Day 3 is about over and I still am wishing for a substance to ease my aching heart, but so it goes. And time marches on.
Hi Sam; it is what it is!!!!
Hi everyone- so many new voices and stories, I haven't really had time to catch up, but I wanted to chime in. Kim G. and John, I am glad you are here, because this forum and one other were my mainstays when I quit a year ago in June. I think it is really helpful to have a community to turn to, and other people's stories to read to help you stay strong.
For years (decades, really) I held my drinking up against that of others to compare and satisfied myself that I was "not that bad", but the truth of the matter is that alcohol was making my decisions for me, and I know that in the long run it will only continue to get worse. For me, writing down a journal of my bad behavior while drunk was helpful... I also don't feel joy like I used to, but I do believe that I am slowly regaining that ability. For me, the only key is to just have kind of a Zen attitude about my feelings of unhappiness and just sit through them, and my desire to drink as well, when it comes up. Sorry if this is disjointed and rambling...
The thinking about alcohol, the planning, the justifying- they are all signals that alcohol is trying to have its way with you, and I guarantee you, especially you, Kim G., that you will be happier with yourself, and more able to love and care for your daughter and sons if you stay sober.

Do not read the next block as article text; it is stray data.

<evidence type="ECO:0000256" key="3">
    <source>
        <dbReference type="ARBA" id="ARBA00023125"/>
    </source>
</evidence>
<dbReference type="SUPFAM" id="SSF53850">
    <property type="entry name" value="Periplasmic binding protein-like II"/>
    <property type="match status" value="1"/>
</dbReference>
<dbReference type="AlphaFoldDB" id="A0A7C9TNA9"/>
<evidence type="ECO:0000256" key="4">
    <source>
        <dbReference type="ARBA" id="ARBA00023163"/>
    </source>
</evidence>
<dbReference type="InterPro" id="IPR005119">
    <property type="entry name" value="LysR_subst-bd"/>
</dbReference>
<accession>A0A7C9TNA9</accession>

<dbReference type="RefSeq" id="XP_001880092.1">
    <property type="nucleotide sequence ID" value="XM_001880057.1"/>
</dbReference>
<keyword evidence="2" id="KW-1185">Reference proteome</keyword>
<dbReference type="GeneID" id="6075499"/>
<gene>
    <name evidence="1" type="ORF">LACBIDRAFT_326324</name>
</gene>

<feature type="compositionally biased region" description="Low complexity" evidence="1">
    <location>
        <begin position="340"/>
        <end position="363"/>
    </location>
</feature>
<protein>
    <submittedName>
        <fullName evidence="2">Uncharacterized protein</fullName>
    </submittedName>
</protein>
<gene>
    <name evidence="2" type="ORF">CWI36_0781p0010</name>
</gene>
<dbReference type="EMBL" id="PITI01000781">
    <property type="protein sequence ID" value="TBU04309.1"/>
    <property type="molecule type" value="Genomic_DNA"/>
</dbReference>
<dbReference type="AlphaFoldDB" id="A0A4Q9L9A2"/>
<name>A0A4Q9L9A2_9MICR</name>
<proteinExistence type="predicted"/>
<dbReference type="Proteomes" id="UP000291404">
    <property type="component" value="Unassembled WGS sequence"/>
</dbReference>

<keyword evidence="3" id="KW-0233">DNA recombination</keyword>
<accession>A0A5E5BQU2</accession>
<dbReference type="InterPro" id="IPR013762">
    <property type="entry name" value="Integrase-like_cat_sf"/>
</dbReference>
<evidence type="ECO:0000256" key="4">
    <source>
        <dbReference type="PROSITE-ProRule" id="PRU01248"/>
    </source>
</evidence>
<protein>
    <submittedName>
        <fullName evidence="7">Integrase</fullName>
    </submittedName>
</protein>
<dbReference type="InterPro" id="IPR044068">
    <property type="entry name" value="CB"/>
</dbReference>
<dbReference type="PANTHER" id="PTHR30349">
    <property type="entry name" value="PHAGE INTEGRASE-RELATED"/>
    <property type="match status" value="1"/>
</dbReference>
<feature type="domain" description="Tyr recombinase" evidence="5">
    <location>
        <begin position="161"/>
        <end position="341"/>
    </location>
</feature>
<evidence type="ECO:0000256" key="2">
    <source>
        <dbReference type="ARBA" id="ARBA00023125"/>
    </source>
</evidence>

STAY (sober today and yesterday)
Another day of the family program at my daughter's rehab, another day (day 4) sober for me. But I keep thinking that when I get back home Wednesday evening my husband's sleeping pill refill will have been delivered from his mail in pharmacy- a 90 day supply. And taking 1or 2 of those makes 4-6 margaritas really feel even better. Which is so completely messed up because it is stealing his meds which is deplorable. He does not abuse them, takes them once a week or less, doesn't drink. And I tend to black out which leads to horrible consequences eventually because I will drive like that or effect my work in some way or otherwise screw something up. Not to mention my kids. My daughter in rehab thinks I'm sober- which I am right now- but it would hurt her and all my kids in ways I could not undo if they see their mother sloppy drunk. So the battle in my mind rages on. Will I choose drinking or sobriety? Do I have a choice, or is my addiction so far gone that I will be unable to stop myself? I am really scared that I am going to destroy my life which would almost be ok if it weren't for having kids who would be terribly wounded in the process. I wish that I didn't torture myself with thinking about drinking. The AA literature talks about a "jumping off point" where we cannot imagine life either with or without alcohol, and that is where I stand. Damn uncomfortable place to be.
Ruth, interesting you would post a response about dealing with cravings at the exact time I am posting about being tortured by them. Hearing someone else who has successfully made it through that sober helps more than i would expect. And I am going to make a partial list of my drinking fiascos right now. A complete list would take me all night, so I will just try to hit the highlights.
For me, it has been important to not fight my decision to quit. It was like flipping a switch for me. When I start to wonder if I can just have one, or some other such bargaining tactic, I just turn off the thought because I don't drink any more and that's that. There is no question that I am better off without alcohol, and when I start thinking that I can drink again and be "OK", I know that is just the beast trying to regain control. Water makes a big difference, too I found that half the time I reached for wine, I was actually just thirsty for water! Stay strong! Go to sleep, do whatever it takes, but each day, get up and decide that that day, you will not drink, no matter what! I know you can do it.